A Global Waste Shell Game: “Returned” Illegal Waste Shipments from U.S., Diverted from Indonesia to other Asian Countries

28 October 2019 – Jakarta, Indonesia.  In what environmental watchdogs are calling a global pollution shell game, Indonesian officials have been caught approving re-exports of illegal U.S. waste shipments to other Asian countries instead of returning them to the U.S. as promised.  Instead of being returned to their senders, the waste containers have been diverted to India, Thailand, South Korea, and Vietnam.

“After promising that the illegal plastic waste imports would be returned to their countries of origin, our officials have instead, engaged in a global waste shell game, victimizing more countries with the unwanted, illegal and contaminated shipments,” said Yuyun Ismawati of the Indonesian NGO, Nexus3.  “Meanwhile the U.S. government and the original perpetrators of the illegal shipments are let off the hook.  The public has been lied to, the environment is further harmed, and the criminals go free.  It’s outrageous.”

The original U.S. waste shipments were imported by the Indonesian paper recycling companies PT Mega Surya Eratama and PT Surabaya Mekabox located in East Java.  Upon arrival they were deemed illegal by Indonesian authorities when they were found to contain large amounts of plastic and hazardous wastes mixed into what was supposed to be paper scrap.

In the Indonesian government press release issued on September 18, 2019, the government noted the hundreds of consignments of illegal waste imports and stated that the containers “will be reexported to their country of origin.”

The source and identification numbers of 70 of the seized containers were obtained by Nexus3 from a trusted source.  58 of these containers came from the U.S. with 25 of the containers shipped by the Cosco Shipping Line, 13 by the Maersk Shipping Line, and 20 more by the Hyundai Line.

The waste trade watchdog group Basel Action Network (BAN) then tracked the return pathways of the illicit containers.  BAN discovered that of the 58 containers that were meant to be returned to the U.S., 38 containers were diverted to India, three to South Korea, and one container each went to Thailand, Vietnam, Mexico, the Netherlands, and Canada.  Only 12 of the 58 were actually returned to the U.S. as promised by the government.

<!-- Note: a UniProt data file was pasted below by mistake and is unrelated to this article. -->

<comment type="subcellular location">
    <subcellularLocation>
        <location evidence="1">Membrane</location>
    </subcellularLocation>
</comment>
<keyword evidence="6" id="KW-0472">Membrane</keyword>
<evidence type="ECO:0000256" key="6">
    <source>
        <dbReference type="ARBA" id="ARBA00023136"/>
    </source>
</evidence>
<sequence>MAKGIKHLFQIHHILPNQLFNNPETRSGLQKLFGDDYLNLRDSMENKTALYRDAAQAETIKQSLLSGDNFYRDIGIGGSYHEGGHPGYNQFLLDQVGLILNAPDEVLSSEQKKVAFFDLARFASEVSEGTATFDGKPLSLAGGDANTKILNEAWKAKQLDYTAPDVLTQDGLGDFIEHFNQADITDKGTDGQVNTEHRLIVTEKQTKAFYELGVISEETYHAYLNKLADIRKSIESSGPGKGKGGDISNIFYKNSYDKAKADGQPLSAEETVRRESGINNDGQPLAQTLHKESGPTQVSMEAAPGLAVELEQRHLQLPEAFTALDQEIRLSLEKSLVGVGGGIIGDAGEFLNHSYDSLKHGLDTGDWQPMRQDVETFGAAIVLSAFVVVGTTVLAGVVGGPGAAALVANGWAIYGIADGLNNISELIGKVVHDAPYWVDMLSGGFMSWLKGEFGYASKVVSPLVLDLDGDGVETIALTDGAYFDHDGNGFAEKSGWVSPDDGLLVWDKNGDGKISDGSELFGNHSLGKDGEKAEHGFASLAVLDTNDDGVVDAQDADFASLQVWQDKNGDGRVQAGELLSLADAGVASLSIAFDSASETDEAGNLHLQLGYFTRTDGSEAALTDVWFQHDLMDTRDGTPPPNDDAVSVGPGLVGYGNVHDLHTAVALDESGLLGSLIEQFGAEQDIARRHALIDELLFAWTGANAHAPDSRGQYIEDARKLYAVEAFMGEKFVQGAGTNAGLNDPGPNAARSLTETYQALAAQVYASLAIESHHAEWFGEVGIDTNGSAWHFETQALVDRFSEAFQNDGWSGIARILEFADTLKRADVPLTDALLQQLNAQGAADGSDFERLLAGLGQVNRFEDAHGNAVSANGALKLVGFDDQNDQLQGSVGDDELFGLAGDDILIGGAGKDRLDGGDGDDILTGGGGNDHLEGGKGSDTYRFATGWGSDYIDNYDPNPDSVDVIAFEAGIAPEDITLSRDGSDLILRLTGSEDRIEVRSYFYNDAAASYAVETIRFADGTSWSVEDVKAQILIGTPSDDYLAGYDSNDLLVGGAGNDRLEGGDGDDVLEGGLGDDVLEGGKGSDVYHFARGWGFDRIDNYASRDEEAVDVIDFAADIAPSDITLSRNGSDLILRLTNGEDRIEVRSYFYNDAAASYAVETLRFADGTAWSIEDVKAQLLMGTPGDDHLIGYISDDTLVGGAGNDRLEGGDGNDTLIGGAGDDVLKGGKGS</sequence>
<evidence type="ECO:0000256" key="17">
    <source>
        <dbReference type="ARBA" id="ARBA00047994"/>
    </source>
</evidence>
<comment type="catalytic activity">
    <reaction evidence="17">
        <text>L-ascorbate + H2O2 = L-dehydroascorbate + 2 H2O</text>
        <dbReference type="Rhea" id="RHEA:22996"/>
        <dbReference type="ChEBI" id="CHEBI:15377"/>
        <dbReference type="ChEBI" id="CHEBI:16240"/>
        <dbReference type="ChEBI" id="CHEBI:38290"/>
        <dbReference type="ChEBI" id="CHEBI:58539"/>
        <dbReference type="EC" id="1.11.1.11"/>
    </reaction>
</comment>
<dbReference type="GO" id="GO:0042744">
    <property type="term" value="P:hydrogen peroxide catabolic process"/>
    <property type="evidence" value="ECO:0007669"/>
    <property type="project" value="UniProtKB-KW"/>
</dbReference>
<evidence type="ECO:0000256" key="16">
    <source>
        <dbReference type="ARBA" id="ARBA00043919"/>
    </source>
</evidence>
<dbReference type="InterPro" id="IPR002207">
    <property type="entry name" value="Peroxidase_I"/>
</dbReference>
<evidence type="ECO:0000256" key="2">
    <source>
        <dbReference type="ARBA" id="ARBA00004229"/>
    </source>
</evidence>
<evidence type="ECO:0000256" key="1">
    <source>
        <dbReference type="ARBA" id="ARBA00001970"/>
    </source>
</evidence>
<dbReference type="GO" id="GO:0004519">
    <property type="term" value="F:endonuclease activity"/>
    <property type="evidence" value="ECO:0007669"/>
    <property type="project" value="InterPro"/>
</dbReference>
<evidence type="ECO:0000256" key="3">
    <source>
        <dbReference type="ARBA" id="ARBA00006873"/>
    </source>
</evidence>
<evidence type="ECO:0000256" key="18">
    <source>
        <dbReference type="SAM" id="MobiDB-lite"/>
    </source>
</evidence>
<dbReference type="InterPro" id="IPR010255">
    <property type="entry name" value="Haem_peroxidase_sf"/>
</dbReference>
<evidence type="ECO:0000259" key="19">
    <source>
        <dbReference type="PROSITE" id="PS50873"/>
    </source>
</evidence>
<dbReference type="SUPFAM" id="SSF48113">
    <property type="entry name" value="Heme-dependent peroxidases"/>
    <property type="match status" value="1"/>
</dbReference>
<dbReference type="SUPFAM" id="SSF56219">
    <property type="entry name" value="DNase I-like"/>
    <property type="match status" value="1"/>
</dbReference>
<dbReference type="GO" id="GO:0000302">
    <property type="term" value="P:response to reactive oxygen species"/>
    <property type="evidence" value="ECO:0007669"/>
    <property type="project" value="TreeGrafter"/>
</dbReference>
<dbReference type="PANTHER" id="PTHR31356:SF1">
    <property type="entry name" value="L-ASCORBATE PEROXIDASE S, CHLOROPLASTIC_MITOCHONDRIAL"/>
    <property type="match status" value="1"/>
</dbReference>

“It is an international norm that illegal waste exports are the responsibility of the state of export, in this case the United States, and the exporting state has the duty to reimport the wastes,” said Jim Puckett, Executive Director of Basel Action Network (BAN).  “In this way the exporters can be prosecuted for any illegality and the problem can actually be solved rather than simply passed on to other unsuspecting victim countries and communities.”

“In India, we thought we had banned the import of plastic wastes.  Now we see more coming in through a back door,” said Dharmesh Shah of GAIA in India.  “These shipments from Indonesia must be the subject of an international inquiry.”

It remains unknown whether the U.S. government was informed of the illegality of the exports to Indonesia, or whether the governments where the wastes actually ended up were notified and able to consent to their import.  It is further unknown whether the receiving facilities were even capable of environmentally sound management of the wastes.  If the experience in Indonesia is representative, much of the plastic waste which comes with the paper waste ends up being burned in waysides, creating highly toxic smoke and fumes.

“Unwanted plastic scrap imported by paper companies in East Java have routinely contributed to the environmental pollution in poor communities,” said Prigi Arisandi from Ecoton, Indonesia. “The same things will likely be repeated in other developing countries where the containers end up.” END

For more information, contact:

Jim Puckett, jpuckett@ban.org, +1 (206) 652-5555

Yuyun Ismawati, yuyun@balifokus.asia, +44 75 8376 8707

About Nexus3 Foundation Nexus for Health, Environment and Development Foundation (formerly known as BaliFokus Foundation) is working to safeguard the public, especially the vulnerable population, from health and the environmental impact of development, towards a just, toxic-free, and sustainable future.  www.balifokus.asia | www.nexus3foundation.org

About Basel Action Network (BAN) Founded in 1997, Basel Action Network is a 501(c)3 charitable organization of the United States, based in Seattle, WA. BAN is the world’s only organization focused on confronting the global environmental justice and economic inefficiency of toxic trade and its devastating impacts. Today, BAN serves as the information clearinghouse on the subject of waste trade for journalists, academics, and the general public. Through its investigations, BAN uncovered the tragedy of hazardous electronic waste dumping in developing countries. For more information, see www.BAN.org.

About the Global Alliance for Incineration Alternatives (GAIA) The Global Alliance for Incinerator Alternatives (GAIA) is a global network of more than 800 grassroots groups, NGOs and individuals. We envision a just, zero waste world built on respect for ecological limits and community rights, where people are free from the burden of toxic pollution, and resources are sustainably conserved, not burned or dumped. We work to catalyze a global shift towards ecological and environmental justice by strengthening grassroots social movements that advance solutions to waste and pollution. www.no-burn.org

About ECOTON ECOTON works towards the realisation of biodiversity sustainability and environmental functions for humans, through equitable and participatory river ecosystem and wetland management. www.ecoton.org

Indonesian Government Official Press Release

Report with Data and Photos on US Shipments to Indonesia and their Returns